Bengaluru court can hear Antrix-Devas dispute, rules Delhi HC

Bengaluru court can hear Antrix-Devas dispute, rules Delhi HC

The Delhi High Court on Tuesday held that a court in Bengaluru had the jurisdiction to hear the dispute between ISRO's Antrix Corporation and Devas Multimedia which had won an arbitral award of $672 million from an international tribunal.

Devas had moved the high court for implementation of the arbitral award by seeking attachment of bank accounts of Antrix.

However, Antrix had challenged the maintainability of Devas' plea, which was rejected by a single-judge bench of the court last year.

Later, Antrix filed an appeal, which was on Tuesday allowed by a division bench of Justices S Ravindra Bhat and Yogesh Khanna that said the city civil court in Bengaluru, where Antrix had challenged the arbitral award, alone could hear it.

Paris-based International Chamber of Commerce's arbitration body, International Court of Arbitration, in its September 2015 ruling, had asked Antrix to pay damages amounting to $672 million (Rs 4,432 crore) to Devas for "unlawfully" terminating a deal in 2011, citing national security reasons.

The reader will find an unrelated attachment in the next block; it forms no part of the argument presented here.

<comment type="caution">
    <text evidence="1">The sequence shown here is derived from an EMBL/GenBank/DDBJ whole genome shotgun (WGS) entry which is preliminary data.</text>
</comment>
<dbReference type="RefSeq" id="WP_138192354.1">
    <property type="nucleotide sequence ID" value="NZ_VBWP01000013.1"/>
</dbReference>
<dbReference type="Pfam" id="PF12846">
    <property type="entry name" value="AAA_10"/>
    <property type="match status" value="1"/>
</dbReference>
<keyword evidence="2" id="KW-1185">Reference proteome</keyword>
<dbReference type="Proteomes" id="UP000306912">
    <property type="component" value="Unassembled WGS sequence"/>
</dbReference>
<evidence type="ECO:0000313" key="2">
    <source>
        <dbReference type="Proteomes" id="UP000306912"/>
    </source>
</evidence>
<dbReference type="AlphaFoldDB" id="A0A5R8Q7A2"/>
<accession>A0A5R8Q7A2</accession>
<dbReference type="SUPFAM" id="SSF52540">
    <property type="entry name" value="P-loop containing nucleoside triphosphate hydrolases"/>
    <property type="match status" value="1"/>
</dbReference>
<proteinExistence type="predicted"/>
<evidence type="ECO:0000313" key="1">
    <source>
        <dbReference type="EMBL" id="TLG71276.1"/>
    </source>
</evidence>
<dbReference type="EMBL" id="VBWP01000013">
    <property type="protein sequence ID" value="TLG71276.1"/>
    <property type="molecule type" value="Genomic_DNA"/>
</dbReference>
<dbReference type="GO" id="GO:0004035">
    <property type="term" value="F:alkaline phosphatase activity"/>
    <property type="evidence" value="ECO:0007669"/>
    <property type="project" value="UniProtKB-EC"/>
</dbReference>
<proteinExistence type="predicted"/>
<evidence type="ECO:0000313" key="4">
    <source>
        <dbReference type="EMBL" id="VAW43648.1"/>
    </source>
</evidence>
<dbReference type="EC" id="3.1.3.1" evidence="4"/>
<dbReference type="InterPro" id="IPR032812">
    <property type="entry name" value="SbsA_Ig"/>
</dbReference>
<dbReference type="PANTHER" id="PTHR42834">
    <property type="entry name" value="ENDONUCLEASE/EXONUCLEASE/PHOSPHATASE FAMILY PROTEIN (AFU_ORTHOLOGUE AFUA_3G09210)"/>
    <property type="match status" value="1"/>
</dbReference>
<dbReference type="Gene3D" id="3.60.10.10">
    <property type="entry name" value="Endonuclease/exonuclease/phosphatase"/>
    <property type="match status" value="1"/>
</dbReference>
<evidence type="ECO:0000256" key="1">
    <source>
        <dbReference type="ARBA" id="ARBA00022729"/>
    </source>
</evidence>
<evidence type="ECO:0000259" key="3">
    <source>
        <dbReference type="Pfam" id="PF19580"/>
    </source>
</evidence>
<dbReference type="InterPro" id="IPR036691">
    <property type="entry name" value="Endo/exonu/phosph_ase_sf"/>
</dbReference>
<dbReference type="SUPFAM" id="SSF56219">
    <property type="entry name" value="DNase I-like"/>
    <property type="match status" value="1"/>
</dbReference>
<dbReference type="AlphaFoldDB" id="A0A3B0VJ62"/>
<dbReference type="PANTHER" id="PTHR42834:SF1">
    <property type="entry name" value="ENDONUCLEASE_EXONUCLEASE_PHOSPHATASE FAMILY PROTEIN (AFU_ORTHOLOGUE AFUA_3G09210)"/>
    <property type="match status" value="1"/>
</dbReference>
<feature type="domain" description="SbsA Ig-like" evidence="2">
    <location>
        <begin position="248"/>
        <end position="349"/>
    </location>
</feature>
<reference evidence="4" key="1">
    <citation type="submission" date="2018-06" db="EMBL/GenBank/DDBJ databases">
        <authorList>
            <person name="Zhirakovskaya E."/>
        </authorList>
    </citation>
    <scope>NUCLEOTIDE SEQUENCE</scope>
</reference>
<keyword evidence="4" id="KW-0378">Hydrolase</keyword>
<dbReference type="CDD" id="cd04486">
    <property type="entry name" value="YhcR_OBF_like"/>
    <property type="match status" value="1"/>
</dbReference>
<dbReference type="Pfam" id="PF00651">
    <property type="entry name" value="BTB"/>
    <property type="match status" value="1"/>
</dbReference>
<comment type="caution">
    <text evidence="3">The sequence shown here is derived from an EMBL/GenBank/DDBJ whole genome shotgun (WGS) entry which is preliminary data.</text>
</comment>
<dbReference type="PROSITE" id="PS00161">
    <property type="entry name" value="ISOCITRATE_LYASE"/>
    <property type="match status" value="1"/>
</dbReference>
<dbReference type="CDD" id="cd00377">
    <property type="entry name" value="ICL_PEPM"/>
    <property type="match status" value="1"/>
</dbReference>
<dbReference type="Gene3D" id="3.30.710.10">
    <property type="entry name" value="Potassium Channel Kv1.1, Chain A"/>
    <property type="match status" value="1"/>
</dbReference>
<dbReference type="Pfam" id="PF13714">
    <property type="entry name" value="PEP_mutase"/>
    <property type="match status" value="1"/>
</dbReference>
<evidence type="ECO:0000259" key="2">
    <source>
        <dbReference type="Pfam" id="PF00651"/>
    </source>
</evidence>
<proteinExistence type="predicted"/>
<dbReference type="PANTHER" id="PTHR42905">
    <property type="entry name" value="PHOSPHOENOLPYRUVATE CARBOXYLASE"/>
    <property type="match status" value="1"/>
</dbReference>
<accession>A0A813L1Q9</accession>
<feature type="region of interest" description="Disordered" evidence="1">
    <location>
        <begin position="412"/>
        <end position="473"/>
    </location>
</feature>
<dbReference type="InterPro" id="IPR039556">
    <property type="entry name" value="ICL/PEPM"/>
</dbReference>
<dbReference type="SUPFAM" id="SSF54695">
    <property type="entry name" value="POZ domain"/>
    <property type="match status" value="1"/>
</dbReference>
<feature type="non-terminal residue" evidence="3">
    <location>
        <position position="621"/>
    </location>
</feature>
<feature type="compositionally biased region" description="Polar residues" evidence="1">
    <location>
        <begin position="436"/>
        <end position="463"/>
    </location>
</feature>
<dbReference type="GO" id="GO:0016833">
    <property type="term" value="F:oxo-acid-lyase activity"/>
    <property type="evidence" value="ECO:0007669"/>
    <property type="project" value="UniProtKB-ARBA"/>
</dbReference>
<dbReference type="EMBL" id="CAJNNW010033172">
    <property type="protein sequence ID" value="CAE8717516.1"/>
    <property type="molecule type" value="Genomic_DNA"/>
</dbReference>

The single judge had, on February 28 last year, rejected Antrix's contention that the Delhi High Court did not have the jurisdiction to hear Devas' plea as the contract was executed in Bengaluru and both the companies were also based there.

The single judge had said although the city civil court in Bengaluru may have the territorial and pecuniary jurisdiction, it cannot grant any of the reliefs sought by Antrix in its plea there.

Antrix, in its 2011 plea in Bengaluru, had sought directions to Devas for restraining it from proceeding with the ICC arbitration, contrary to the agreement between them, and from getting it modified by the ICC.

Antrix had contended that till the court in Bengaluru decided whether it had the jurisdiction, the Delhi High Court could not have taken up the plea of Devas.

The single judge had disagreed with Antrix’ contention, saying that the only order that could possibly be passed by the Bengaluru city civil court was that none of the reliefs sought by Antrix in its 2011 plea could be granted.

The judge had said that “waiting indefinitely” for such a decision “would be an exercise in futility”.

He had also directed Antrix to withdraw its plea from the Bengaluru court.

Antrix had filed a plea in November 2015 in the Bengaluru court, challenging the arbitral award.